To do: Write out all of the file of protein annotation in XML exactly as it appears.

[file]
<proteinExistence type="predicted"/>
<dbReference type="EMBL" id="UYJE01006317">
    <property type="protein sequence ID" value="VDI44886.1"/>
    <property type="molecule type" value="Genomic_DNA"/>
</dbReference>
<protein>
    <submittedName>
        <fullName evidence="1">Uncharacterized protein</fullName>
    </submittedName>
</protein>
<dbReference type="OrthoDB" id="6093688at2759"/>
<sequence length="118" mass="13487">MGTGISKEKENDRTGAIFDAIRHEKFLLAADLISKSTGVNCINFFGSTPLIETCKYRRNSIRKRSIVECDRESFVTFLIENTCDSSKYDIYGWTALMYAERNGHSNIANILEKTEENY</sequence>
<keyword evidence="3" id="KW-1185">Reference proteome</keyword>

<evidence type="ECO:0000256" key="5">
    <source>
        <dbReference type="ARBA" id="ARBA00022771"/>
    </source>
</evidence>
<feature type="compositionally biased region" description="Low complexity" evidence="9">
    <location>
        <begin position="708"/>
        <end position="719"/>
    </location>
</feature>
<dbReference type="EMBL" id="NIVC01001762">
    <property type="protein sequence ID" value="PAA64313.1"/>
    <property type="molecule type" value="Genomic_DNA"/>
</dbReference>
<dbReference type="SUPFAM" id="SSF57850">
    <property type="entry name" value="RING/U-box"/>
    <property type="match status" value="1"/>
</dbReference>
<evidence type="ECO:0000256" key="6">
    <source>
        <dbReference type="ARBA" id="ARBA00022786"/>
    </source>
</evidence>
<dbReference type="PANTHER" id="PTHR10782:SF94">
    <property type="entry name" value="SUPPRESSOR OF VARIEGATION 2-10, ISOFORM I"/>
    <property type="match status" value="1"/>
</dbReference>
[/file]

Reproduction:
<proteinExistence type="predicted"/>
<dbReference type="EMBL" id="UYJE01006317">
    <property type="protein sequence ID" value="VDI44886.1"/>
    <property type="molecule type" value="Genomic_DNA"/>
</dbReference>
<protein>
    <submittedName>
        <fullName evidence="1">Uncharacterized protein</fullName>
    </submittedName>
</protein>
<dbReference type="OrthoDB" id="6093688at2759"/>
<sequence length="118" mass="13487">MGTGISKEKENDRTGAIFDAIRHEKFLLAADLISKSTGVNCINFFGSTPLIETCKYRRNSIRKRSIVECDRESFVTFLIENTCDSSKYDIYGWTALMYAERNGHSNIANILEKTEENY</sequence>
<keyword evidence="3" id="KW-1185">Reference proteome</keyword>

<evidence type="ECO:0000256" key="5">
    <source>
        <dbReference type="ARBA" id="ARBA00022771"/>
    </source>
</evidence>
<feature type="compositionally biased region" description="Low complexity" evidence="9">
    <location>
        <begin position="708"/>
        <end position="719"/>
    </location>
</feature>
<dbReference type="EMBL" id="NIVC01001762">
    <property type="protein sequence ID" value="PAA64313.1"/>
    <property type="molecule type" value="Genomic_DNA"/>
</dbReference>
<dbReference type="SUPFAM" id="SSF57850">
    <property type="entry name" value="RING/U-box"/>
    <property type="match status" value="1"/>
</dbReference>
<evidence type="ECO:0000256" key="6">
    <source>
        <dbReference type="ARBA" id="ARBA00022786"/>
    </source>
</evidence>
<dbReference type="PANTHER" id="PTHR10782:SF94">
    <property type="entry name" value="SUPPRESSOR OF VARIEGATION 2-10, ISOFORM I"/>
    <property type="match status" value="1"/>
</dbReference>